During this time, no definite agreements of operation were ever written down. However, many discussions were held between the members of the Fair and the Museum. Mutual advantages and values to each organization were clearly apparent. The Fair auditorium provided excellent facilities for the Wurlitzer organ, other rooms in the building could be available for an expanding Musical Museum, the Fairgrounds location is handy and has adequate parking room, and heat, light and power are available. The Museum would be a substantial asset to the Fair at the time of the annual exhibition and would provide a major and interesting addition to the program of year around use of the State Fairgrounds. Like the Witter Museum, Van Wagenen Hall, and the Indian Village, it would add another fine group of people to the expanding list of those who use and support the Fair.
Since members of organizations change with the years, it is now felt that working relationships should be in some measure defined; realizing; however, for each group to realize the greatest advantage a truly cooperative relationship must be maintained.
Agreements Were Reached
A Portion of the 1971 Memo with the NYS Fair
On April 29, 1971, Bernard W. Potter, Director of the NYS Fair, prepared a memorandum whose purpose was to “define the operating relationship between the Empire State Theatre and Musical Instrument Museum and the New York State Fair.” Further, in that memo, Mr. Potter wrote, “The Museum would be a substantial asset to the Fair at the time of the annual exhibition, and would provide a major and interesting addition to the program of year around use of the State Fairgrounds. Like the Witter Museum, Van Wagenen Hall, the Indian Village, it would add another fine group of people to the expanding list of those who use and support the Fair.” The memo concludes with the following:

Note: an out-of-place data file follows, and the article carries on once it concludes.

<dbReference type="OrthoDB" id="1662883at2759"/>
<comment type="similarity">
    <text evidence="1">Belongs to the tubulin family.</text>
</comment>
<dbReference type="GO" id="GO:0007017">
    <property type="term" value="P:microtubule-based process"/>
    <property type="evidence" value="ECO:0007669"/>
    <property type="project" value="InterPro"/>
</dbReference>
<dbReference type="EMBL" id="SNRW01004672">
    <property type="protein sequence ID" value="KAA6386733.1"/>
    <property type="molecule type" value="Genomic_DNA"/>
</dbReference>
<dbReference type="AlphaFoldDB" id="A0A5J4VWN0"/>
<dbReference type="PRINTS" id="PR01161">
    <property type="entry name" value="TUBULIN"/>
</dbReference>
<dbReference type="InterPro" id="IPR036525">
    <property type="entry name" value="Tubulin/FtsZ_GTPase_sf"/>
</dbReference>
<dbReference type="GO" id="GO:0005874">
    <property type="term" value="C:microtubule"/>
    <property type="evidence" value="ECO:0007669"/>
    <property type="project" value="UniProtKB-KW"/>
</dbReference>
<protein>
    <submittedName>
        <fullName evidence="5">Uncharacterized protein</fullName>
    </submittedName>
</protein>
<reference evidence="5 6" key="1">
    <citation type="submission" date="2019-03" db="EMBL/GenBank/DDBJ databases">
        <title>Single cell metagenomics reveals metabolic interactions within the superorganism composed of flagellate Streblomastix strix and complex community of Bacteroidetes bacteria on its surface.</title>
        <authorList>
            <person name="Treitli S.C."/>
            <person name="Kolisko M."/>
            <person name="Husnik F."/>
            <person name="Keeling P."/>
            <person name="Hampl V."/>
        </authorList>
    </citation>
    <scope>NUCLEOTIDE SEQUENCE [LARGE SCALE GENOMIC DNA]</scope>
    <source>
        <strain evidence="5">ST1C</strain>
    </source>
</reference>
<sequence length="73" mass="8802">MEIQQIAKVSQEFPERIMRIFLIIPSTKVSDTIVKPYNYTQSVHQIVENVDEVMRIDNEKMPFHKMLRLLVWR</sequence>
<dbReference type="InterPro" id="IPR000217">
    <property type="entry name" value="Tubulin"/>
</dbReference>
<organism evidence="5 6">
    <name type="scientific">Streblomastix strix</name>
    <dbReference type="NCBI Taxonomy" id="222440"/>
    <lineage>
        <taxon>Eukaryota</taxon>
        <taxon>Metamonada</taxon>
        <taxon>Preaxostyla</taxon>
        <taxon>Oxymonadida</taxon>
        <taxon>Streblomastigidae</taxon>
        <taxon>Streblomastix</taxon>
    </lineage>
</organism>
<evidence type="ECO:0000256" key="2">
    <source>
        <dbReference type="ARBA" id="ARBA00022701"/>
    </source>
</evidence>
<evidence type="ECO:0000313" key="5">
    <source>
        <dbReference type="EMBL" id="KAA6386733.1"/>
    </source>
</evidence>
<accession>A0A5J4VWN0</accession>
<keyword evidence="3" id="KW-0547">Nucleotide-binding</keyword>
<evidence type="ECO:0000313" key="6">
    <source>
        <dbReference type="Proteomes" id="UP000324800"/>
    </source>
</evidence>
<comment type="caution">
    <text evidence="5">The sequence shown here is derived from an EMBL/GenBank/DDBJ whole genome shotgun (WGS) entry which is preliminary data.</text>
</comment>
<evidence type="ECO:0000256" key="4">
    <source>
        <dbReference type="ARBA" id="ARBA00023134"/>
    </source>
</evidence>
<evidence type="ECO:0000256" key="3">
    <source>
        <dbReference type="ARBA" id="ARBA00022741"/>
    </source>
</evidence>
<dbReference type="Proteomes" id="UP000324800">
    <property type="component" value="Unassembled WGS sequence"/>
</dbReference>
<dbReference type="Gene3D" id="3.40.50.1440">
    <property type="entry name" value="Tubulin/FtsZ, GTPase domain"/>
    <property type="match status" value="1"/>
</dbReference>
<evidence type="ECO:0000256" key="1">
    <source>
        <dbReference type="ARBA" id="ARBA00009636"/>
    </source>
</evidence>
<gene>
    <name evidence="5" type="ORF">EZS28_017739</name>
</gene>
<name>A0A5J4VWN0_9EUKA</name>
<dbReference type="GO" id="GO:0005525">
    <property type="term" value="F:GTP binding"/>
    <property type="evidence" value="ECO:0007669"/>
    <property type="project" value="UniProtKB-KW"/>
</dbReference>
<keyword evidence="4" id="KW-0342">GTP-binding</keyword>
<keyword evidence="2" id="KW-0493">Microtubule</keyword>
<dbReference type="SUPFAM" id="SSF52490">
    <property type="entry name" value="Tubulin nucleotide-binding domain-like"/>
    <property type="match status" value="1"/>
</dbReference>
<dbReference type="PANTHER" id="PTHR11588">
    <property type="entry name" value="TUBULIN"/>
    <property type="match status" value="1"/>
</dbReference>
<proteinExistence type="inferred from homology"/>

“Since members of organizations change with the years, it is now felt that working relationships should be in some measure defined; realizing, however, that for each group to realize the greatest advantage a truly cooperative relationship must be maintained.
The Following are general agreements:
- The Fair will furnish space, together with heat, light, and power.
- Ownership of the Wurlitzer organ and museum pieces secured by the Museum would remain with the Museum.
- Management of the Museum to be by the Museum officers, except during the New York State Fair, when management would be by the Director of the Art and Home Center.
- The Director of the New York State Fair and the Director of the Art & Home Center are on the Museum’s Board of Directors.
- Dues, gifts of money to the Museum, belong to the Museum.
- Ingress and egress to the area used by the Museum to be open to the management of each organization at all times.
- Alterations to the building by the Museum to receive approval of the Fair.
- The Museum will carry Liability Insurance and co-insure the Fair as required by the Fair policy.
The Empire State Theatre & Musical Instrument Museum was the first organization to utilize the fairgrounds year-around. Today, the fairgrounds play host to some of New York’s and the north east’s largest conventions and trade shows almost every week of the year.
ESTMIM has played host to over a hundred different local and world famous touring theatre organ artists performing on what has become a must stop on the concert circuit.